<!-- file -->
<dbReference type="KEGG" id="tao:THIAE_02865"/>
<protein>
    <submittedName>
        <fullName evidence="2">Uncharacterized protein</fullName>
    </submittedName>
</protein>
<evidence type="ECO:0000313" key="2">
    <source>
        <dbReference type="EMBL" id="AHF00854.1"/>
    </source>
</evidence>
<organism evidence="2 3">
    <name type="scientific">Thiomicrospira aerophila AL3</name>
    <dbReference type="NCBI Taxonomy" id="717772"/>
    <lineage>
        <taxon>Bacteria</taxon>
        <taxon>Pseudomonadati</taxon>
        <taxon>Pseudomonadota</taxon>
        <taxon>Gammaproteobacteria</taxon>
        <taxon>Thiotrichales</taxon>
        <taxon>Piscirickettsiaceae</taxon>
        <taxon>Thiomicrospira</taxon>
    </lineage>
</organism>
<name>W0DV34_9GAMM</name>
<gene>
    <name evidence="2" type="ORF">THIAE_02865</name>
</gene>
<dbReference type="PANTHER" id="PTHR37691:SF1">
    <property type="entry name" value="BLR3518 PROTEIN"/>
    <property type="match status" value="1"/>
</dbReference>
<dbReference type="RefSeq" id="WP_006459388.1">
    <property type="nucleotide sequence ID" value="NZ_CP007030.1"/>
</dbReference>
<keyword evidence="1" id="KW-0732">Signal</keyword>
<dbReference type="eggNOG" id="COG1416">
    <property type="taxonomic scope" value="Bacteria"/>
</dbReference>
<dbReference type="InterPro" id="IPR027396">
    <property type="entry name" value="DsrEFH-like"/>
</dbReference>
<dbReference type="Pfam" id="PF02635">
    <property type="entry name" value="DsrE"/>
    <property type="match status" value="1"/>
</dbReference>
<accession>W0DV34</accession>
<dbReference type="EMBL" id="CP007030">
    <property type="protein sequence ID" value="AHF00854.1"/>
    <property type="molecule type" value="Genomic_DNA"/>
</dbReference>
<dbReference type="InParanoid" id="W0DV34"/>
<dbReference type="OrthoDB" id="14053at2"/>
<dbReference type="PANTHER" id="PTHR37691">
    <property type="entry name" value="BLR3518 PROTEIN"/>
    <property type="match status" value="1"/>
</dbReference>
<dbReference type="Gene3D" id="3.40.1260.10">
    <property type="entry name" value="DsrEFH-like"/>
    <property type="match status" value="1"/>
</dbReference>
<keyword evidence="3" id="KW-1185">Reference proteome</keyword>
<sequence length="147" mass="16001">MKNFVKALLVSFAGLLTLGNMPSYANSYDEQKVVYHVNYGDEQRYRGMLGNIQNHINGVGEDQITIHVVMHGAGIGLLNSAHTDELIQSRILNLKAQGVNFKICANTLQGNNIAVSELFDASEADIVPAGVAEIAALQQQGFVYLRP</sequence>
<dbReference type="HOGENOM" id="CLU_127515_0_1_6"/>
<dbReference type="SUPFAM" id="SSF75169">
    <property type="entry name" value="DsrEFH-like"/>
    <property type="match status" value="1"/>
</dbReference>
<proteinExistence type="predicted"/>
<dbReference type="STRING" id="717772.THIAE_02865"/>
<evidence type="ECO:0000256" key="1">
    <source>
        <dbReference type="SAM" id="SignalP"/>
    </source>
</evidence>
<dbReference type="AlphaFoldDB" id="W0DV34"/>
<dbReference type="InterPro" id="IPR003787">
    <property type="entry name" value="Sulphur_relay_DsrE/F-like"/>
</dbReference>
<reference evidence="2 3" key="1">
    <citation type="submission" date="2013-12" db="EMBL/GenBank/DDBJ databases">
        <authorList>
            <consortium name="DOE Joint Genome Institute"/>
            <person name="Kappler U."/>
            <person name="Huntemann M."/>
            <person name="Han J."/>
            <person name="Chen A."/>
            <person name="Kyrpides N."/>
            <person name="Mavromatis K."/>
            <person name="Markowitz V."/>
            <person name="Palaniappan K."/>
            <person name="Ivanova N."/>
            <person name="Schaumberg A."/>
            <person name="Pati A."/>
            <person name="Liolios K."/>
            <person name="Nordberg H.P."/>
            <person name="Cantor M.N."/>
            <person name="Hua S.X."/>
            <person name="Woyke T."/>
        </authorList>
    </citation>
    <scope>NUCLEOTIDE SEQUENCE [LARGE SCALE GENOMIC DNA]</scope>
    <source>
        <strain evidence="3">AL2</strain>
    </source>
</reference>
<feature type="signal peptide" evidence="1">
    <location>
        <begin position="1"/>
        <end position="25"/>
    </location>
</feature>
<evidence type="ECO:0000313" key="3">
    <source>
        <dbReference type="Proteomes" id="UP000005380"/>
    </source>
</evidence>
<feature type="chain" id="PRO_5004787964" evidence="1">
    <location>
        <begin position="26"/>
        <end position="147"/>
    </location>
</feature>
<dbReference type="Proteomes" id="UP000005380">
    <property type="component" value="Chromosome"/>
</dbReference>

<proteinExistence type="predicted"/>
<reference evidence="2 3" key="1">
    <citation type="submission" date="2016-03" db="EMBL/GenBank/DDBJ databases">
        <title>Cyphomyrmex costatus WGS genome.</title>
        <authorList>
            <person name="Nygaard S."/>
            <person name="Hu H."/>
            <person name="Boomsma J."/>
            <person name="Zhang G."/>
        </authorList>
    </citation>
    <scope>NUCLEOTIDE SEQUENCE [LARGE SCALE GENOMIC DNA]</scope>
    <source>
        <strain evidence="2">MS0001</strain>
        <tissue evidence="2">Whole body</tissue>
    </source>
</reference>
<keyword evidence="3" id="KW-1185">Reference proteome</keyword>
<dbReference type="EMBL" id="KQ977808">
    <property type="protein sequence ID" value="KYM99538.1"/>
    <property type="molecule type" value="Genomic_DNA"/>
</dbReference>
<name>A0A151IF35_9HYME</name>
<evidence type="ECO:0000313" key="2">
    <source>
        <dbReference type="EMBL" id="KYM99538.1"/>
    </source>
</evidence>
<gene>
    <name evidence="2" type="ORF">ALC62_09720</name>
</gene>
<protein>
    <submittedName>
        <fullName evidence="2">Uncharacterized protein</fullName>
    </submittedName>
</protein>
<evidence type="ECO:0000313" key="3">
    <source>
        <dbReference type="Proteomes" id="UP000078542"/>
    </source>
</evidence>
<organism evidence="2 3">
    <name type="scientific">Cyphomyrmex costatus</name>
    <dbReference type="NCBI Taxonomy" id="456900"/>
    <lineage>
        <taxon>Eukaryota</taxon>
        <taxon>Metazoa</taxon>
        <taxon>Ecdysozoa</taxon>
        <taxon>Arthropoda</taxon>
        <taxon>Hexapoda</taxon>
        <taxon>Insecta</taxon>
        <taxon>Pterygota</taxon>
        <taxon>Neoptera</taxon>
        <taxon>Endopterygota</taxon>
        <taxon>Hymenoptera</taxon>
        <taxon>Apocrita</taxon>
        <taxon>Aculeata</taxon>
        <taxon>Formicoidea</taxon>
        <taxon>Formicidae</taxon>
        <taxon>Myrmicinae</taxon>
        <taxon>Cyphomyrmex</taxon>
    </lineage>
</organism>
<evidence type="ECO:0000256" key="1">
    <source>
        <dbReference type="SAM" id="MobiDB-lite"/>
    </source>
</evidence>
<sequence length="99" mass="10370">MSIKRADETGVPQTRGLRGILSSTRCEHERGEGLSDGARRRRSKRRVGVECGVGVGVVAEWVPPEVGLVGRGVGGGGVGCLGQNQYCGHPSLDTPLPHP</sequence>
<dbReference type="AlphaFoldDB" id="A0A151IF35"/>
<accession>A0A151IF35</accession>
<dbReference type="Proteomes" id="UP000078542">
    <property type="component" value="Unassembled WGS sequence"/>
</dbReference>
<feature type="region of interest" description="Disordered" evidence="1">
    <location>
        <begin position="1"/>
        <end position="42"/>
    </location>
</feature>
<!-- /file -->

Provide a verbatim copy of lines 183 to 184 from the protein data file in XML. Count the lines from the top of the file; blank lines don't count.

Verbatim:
        <taxon>Aculeata</taxon>
        <taxon>Formicoidea</taxon>